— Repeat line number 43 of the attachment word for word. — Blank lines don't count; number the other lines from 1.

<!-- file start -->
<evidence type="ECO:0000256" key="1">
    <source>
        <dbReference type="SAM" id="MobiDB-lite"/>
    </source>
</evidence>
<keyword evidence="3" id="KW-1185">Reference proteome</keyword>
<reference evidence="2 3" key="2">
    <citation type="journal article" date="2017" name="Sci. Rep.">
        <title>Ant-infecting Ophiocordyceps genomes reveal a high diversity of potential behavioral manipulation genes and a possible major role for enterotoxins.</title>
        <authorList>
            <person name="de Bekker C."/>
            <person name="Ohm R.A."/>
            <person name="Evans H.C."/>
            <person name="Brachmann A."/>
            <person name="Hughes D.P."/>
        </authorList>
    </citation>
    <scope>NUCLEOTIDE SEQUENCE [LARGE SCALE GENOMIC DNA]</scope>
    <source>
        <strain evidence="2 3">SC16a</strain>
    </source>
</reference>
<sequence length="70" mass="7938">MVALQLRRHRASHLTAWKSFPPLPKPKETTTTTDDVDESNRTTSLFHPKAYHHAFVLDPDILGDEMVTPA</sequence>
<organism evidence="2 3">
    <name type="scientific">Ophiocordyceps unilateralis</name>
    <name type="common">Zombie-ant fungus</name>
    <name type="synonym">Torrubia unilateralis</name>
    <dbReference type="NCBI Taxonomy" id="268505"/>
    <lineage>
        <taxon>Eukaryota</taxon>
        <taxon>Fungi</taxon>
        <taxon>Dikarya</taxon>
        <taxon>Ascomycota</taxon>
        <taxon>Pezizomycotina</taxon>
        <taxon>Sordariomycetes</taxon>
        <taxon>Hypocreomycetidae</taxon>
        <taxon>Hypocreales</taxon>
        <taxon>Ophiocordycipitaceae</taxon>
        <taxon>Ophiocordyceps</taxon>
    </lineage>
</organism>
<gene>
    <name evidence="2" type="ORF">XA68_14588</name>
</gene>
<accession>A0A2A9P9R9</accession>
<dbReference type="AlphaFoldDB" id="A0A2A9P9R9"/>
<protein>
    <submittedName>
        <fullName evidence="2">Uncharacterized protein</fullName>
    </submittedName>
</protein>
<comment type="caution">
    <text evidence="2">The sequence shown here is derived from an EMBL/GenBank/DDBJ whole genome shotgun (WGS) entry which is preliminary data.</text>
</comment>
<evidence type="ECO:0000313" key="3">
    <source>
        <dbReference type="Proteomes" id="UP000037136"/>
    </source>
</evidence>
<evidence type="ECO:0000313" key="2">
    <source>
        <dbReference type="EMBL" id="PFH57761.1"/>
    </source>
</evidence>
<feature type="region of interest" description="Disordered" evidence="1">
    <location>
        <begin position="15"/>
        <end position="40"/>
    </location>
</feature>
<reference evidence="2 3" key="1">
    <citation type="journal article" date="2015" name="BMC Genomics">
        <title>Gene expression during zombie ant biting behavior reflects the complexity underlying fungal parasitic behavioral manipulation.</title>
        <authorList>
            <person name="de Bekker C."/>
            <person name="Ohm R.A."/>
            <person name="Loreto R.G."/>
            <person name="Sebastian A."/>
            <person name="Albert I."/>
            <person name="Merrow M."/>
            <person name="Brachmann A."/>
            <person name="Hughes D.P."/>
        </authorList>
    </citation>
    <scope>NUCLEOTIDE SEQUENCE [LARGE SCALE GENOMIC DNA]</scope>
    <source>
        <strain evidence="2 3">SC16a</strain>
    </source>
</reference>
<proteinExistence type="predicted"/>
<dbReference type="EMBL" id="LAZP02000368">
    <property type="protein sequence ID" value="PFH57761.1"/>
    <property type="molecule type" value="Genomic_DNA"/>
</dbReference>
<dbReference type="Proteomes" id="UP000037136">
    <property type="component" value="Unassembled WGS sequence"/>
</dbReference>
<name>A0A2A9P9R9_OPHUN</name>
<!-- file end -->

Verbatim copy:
    <name evidence="2" type="ORF">XA68_14588</name>